Thankfully, many school districts are focusing on equity for students, and while we must continue to advocate for equity at all levels, we all tend to focus the majority of our efforts on the systems within our control. It just so happens that many student information systems can add customized fields and reports, which will afford us the opportunity to accurately report race and gender, without disenfranchising our students.
This very topic arose at our monthly principal meeting this morning, and here’s the crux of the issue: We need to meet our state reporting obligations such as MARSS, by using state-required data elements, yet we need to acknowledge our students’ identities. We are talking about more than just data fields in a database; we’re talking about the livelihood of our students.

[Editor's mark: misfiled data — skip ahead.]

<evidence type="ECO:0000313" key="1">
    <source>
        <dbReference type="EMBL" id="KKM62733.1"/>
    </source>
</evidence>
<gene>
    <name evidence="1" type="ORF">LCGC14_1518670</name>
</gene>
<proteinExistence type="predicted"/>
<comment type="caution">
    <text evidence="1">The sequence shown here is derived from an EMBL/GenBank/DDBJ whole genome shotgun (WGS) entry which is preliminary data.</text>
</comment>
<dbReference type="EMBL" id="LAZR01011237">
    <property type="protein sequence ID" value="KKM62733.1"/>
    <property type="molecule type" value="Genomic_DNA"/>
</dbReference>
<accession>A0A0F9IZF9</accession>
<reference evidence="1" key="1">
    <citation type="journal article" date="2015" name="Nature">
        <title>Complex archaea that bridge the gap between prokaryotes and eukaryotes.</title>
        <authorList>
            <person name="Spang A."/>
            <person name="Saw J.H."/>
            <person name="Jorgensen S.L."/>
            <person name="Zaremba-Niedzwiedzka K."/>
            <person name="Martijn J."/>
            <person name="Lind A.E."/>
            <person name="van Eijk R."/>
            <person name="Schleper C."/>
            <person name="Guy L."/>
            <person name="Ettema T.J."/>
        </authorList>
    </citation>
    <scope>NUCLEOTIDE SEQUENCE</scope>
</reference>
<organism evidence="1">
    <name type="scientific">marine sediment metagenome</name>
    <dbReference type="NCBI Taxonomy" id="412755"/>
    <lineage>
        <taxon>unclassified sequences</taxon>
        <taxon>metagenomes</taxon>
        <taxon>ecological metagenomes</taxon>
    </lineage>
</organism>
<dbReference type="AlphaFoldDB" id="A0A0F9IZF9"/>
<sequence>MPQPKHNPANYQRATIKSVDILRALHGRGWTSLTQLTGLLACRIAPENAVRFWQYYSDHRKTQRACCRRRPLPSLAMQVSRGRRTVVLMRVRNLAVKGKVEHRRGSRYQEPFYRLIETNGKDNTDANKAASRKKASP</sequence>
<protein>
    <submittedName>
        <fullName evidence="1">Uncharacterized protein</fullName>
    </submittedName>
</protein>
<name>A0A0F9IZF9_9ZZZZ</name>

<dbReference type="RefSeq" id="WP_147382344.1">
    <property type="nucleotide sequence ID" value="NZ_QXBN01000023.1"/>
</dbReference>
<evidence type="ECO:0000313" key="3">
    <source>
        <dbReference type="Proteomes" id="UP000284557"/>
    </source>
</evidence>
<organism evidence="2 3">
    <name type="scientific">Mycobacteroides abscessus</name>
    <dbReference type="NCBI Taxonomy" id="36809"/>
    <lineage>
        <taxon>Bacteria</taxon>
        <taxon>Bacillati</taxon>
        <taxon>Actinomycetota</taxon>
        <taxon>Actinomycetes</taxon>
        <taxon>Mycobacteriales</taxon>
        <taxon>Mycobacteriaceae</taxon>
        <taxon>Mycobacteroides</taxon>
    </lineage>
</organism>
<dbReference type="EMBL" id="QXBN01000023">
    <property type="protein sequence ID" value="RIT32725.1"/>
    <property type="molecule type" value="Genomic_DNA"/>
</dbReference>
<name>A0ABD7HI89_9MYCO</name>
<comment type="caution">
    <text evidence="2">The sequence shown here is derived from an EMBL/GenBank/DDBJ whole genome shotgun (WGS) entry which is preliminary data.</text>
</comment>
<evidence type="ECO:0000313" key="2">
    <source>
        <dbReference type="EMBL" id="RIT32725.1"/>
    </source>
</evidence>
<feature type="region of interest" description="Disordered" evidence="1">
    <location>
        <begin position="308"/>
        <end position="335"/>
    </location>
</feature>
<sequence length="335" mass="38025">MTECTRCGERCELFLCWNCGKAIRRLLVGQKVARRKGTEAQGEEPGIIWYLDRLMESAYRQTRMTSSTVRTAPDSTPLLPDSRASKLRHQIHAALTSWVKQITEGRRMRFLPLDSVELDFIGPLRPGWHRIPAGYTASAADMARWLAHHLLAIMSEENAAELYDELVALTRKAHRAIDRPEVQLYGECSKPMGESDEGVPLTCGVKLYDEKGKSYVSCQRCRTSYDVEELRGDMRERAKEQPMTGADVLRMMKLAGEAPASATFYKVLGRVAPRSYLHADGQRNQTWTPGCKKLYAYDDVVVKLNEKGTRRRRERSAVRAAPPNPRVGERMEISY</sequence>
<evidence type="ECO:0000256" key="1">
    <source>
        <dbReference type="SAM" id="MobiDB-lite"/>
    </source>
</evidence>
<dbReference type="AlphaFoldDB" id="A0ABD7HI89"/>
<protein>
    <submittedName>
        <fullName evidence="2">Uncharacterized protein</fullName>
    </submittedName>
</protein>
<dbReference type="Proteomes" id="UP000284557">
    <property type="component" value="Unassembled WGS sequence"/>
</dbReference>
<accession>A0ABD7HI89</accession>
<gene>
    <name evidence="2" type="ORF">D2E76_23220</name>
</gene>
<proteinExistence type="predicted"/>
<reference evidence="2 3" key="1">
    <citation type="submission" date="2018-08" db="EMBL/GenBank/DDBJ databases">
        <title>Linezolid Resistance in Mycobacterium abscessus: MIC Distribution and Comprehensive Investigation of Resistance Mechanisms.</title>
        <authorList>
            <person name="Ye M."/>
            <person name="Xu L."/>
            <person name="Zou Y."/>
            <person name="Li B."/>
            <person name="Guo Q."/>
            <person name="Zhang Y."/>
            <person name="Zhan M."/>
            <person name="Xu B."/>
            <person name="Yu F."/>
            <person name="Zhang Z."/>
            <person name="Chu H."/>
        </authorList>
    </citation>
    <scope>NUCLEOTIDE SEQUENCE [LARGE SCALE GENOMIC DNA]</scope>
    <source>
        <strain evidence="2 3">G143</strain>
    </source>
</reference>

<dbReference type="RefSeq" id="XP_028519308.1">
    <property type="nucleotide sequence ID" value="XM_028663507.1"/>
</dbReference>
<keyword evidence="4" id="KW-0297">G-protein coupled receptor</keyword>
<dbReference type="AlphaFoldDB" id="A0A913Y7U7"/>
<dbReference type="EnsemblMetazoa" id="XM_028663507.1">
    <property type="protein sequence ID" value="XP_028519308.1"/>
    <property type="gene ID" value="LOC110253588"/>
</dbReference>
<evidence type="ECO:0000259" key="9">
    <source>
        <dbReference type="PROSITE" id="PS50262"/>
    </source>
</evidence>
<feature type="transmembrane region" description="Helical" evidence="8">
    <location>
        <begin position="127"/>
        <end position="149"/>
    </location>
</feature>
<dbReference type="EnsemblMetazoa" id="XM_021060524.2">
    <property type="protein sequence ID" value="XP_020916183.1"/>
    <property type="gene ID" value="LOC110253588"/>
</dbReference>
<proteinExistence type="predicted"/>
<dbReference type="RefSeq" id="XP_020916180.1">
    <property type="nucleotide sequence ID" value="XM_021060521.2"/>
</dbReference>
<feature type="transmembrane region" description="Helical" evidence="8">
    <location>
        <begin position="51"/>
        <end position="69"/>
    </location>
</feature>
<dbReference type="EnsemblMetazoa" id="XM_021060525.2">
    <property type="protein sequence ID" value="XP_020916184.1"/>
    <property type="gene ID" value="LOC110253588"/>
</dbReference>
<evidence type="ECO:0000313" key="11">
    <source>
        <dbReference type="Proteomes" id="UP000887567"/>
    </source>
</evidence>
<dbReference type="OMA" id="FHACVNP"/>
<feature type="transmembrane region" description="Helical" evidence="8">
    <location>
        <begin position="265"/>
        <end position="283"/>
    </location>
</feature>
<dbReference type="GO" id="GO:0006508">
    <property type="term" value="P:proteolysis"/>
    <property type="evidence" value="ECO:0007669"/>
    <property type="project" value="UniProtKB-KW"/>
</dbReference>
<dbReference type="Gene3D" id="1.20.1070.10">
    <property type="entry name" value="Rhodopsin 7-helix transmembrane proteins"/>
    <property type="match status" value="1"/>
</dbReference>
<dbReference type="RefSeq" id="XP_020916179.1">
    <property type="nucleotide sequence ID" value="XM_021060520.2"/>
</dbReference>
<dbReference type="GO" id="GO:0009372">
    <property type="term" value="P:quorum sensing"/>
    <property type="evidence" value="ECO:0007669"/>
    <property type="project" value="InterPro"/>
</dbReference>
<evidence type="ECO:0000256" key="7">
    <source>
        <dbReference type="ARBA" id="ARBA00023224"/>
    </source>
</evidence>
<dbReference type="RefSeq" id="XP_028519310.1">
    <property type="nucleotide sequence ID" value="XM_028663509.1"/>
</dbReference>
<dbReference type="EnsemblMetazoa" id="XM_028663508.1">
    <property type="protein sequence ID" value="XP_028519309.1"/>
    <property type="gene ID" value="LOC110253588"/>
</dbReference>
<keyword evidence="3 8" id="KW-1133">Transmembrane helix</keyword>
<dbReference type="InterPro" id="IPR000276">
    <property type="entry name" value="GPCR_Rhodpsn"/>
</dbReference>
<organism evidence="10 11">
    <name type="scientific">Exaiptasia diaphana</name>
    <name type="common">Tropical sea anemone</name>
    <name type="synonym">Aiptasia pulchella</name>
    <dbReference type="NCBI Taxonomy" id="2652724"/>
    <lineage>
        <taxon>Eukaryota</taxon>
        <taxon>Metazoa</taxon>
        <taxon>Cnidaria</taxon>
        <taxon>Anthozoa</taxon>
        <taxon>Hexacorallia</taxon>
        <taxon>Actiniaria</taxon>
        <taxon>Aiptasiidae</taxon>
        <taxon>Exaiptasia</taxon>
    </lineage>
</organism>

Imagine that you are a student who is bi-racial and identifies as a female, yet when you log into your district’s student information system and look at your student profile, you’re listed as “Black” for your race and a “Male” for your gender. Would you feel better if I just explained to you why the system works the way it does? I don’t think so.
We need to customize our student information systems, whenever possible, to reframe how we track data, so we are not continuing to marginalize students and perpetuate systemic inequities. When we continue to use mandatory student information systems that do not possess customization capabilities, we need to advocate for these changes with the vendors on behalf of the students we serve.
The bottom line is that modifying these systems that have been in place for so long will result in extra work for everyone involved, yet it is the right work to do so let’s hunker down and do it.